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Publication numberUS20050219997 A1
Publication typeApplication
Application numberUS 11/089,037
Publication dateOct 6, 2005
Filing dateMar 25, 2005
Priority dateApr 2, 2004
Also published asCN1677527A, CN1677527B, DE602005015053D1, EP1585124A2, EP1585124A3, EP1585124B1, US7876666
Publication number089037, 11089037, US 2005/0219997 A1, US 2005/219997 A1, US 20050219997 A1, US 20050219997A1, US 2005219997 A1, US 2005219997A1, US-A1-20050219997, US-A1-2005219997, US2005/0219997A1, US2005/219997A1, US20050219997 A1, US20050219997A1, US2005219997 A1, US2005219997A1
InventorsSeiji Morita, Koji Takazawa, Naoki Morishita, Naomasa Nakamura
Original AssigneeKabushiki Kaisha Toshiba
Export CitationBiBTeX, EndNote, RefMan
External Links: USPTO, USPTO Assignment, Espacenet
transparent resin substrate having concentrically or spirally shaped groove and land formed thereon, and recording film formed thereon, mark formed on medium by emission of short wavelength laser light
US 20050219997 A1
Abstract
A write-once information recording medium comprises a transparent resin substrate having a concentrically or spirally shaped groove and a land formed thereon, and a recording firm formed on the groove and the land of the transparent resin substrate, a recording mark being formed on the medium by emission of a short wavelength laser light, the recording medium having an L to H feature in which a light reflectivity of the recording mark portion formed by the emission of the short wavelength laser light is higher than a light reflectivity obtained before the emission of the short wavelength laser light.
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Claims(24)
1. A write-once information recording medium comprising:
a transparent resin substrate having a concentrically or spirally shaped groove and a land formed thereon; and
a recording firm formed on the groove and the land of the transparent resin substrate,
a recording mark being formed on the medium by emission of a short wavelength laser light, wherein a light reflectivity of the recording mark portion formed by the emission of the short wavelength laser light is higher than a light reflectivity obtained before the emission of the short wavelength laser light.
2. A write-once information recording medium according to claim 1, wherein a width of the groove is set to be large as compared with a width of the land.
3. A write-once information recording medium according to claim 1, wherein the short wavelength laser light is a blue laser light, and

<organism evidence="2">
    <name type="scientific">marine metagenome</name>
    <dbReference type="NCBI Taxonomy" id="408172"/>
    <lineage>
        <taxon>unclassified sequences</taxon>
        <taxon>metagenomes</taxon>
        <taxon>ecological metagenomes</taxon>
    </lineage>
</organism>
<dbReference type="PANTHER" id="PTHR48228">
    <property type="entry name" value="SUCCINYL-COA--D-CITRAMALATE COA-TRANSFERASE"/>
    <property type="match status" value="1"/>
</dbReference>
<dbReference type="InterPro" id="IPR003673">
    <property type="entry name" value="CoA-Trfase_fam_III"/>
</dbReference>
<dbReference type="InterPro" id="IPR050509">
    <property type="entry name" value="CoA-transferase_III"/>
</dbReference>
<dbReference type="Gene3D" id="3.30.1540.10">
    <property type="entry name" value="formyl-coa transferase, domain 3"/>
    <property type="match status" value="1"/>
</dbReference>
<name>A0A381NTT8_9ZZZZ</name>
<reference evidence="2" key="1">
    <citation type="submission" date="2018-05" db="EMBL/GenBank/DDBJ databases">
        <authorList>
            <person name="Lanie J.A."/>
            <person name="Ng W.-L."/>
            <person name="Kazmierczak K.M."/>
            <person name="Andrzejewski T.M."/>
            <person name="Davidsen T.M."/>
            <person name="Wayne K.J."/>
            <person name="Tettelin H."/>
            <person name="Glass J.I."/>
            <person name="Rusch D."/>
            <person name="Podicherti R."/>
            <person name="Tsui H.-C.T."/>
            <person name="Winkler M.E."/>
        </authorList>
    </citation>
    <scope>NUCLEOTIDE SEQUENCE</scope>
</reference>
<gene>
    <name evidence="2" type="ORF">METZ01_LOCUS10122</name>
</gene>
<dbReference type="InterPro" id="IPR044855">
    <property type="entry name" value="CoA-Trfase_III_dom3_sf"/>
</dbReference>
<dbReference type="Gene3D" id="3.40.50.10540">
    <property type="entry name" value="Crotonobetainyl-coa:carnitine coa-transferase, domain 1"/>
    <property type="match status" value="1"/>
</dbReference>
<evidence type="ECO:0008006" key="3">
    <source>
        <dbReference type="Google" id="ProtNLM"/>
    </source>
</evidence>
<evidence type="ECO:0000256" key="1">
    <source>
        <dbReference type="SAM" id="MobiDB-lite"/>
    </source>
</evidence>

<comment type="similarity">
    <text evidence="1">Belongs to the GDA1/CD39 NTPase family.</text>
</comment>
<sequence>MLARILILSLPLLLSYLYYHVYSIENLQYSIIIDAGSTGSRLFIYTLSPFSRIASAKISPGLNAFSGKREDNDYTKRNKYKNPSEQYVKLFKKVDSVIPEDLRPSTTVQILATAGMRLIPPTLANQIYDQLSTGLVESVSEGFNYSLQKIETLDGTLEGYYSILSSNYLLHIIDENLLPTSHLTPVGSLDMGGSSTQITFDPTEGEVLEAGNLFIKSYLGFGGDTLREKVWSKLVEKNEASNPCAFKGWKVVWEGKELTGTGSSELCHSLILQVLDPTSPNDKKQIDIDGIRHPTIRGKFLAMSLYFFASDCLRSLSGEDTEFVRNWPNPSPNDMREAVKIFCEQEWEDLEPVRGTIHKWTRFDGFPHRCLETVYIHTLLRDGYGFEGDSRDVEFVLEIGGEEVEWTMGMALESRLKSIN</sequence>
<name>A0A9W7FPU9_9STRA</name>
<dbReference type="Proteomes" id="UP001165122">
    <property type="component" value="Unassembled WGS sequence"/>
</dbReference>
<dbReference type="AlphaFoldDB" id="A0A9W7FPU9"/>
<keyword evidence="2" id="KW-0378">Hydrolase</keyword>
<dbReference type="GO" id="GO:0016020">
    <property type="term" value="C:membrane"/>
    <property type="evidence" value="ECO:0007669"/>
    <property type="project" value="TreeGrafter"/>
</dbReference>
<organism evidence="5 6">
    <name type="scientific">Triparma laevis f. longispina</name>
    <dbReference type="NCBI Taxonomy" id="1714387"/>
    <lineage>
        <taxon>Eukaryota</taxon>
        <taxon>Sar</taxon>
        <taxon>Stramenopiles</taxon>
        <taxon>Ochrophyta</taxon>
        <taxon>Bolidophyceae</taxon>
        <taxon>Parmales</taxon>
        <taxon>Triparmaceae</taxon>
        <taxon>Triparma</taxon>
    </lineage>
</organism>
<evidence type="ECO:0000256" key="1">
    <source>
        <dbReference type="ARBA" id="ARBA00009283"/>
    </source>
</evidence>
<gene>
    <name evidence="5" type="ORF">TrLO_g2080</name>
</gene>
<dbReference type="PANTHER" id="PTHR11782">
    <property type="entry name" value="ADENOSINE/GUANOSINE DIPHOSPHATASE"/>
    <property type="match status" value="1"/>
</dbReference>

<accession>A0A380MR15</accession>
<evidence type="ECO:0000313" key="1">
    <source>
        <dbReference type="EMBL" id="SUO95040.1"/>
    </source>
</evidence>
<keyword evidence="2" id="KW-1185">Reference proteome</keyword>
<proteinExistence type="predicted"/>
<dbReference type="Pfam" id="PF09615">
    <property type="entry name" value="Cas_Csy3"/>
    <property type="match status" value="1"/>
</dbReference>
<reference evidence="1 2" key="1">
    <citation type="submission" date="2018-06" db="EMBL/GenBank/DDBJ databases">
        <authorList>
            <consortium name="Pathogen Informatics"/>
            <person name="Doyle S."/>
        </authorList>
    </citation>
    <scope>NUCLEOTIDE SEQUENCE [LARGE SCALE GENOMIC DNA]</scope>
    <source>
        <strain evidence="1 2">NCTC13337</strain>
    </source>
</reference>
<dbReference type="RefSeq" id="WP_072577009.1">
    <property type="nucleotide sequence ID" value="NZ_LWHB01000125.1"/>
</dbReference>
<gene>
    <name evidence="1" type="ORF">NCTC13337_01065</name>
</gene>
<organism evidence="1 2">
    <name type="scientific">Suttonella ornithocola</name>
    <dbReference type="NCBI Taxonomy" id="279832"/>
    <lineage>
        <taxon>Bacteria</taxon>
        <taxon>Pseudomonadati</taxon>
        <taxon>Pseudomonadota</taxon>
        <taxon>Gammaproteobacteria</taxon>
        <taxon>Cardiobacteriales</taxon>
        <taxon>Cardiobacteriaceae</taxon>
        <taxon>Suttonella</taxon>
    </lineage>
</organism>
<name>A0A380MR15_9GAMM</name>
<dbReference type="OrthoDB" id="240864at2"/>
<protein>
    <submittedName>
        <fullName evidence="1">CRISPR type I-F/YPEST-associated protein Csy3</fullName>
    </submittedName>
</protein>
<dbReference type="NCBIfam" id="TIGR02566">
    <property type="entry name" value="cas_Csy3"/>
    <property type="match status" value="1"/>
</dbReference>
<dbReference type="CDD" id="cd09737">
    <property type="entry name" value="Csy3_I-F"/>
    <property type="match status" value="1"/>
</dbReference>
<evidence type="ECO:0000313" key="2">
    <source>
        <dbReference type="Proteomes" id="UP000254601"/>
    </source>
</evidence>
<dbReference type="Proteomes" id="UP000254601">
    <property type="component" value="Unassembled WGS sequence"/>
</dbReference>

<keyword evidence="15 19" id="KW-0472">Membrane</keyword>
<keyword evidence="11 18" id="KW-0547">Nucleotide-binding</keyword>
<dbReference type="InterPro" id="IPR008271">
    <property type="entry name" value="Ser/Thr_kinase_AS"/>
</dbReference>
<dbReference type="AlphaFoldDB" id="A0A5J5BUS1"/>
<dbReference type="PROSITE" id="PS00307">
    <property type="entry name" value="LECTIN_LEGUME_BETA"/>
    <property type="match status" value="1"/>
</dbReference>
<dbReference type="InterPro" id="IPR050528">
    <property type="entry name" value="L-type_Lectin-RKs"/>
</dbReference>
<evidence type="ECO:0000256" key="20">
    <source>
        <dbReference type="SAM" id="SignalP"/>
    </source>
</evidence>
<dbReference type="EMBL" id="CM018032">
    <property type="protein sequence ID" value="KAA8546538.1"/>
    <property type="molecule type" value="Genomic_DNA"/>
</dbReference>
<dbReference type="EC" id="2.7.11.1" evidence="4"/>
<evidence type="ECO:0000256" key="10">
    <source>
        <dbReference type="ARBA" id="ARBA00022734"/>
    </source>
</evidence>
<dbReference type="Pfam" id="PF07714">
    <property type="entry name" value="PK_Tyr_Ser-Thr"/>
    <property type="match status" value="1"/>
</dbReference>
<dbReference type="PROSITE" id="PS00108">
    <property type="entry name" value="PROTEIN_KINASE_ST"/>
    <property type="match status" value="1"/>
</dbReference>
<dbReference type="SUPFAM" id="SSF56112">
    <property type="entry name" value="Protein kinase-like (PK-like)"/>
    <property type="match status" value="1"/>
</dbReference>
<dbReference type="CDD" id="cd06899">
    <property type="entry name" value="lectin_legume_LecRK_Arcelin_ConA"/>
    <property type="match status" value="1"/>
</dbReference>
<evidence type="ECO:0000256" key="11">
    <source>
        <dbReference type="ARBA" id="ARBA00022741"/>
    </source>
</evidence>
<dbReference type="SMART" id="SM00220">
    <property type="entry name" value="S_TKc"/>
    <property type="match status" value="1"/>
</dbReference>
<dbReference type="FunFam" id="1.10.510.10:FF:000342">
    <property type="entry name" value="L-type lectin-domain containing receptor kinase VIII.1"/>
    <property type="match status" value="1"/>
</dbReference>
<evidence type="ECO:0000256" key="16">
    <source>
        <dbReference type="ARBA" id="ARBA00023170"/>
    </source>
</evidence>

a width of the groove is set in the range of 1.0 to 1.5 in the case where a width of the land is 1.
4. A write-once information recording medium according to claim 1, wherein a light reflectivity of the recording mark portion formed by the emission of the short wavelength laser light is 14% or more.
5. A write-once information recording medium according to claim 1, wherein a simulated bit error rate is 5.010−5 or less.
6. A write-once information recording medium according to claim 1, wherein an S/N ratio during partial response is 15 or more.
7. A write-once information recording medium according to claim 1, wherein a ratio of the recording film thickness on the groove to the recording film thickness of the land is in the range of 1.3 to 3.
8. A write-once information recording medium according to claim 1, wherein the recording film thickness on the groove is in the range of 50 nm to 120 nm, and the recording film thickness of the land is in the range of 20 nm to 70 nm.
9. A write-once information recording medium according to claim 1, wherein the recording film, a part or whole of which is composed of a coloring matter portion and an anion portion made of an organic metal complex, includes an organic coloring matter whose maximum absorption wavelength region exists on a wavelength side which is longer than a wavelength of the short wavelength laser light.
10. A write-once information recording medium according to claim 9, wherein the organic coloring matter has the coloring matter portion which is made of a styryl coloring matter or a monomethine cyanine coloring matter and has the anion portion which is made of an organic metal complex that is mainly composed of a metal such as cobalt or nickel.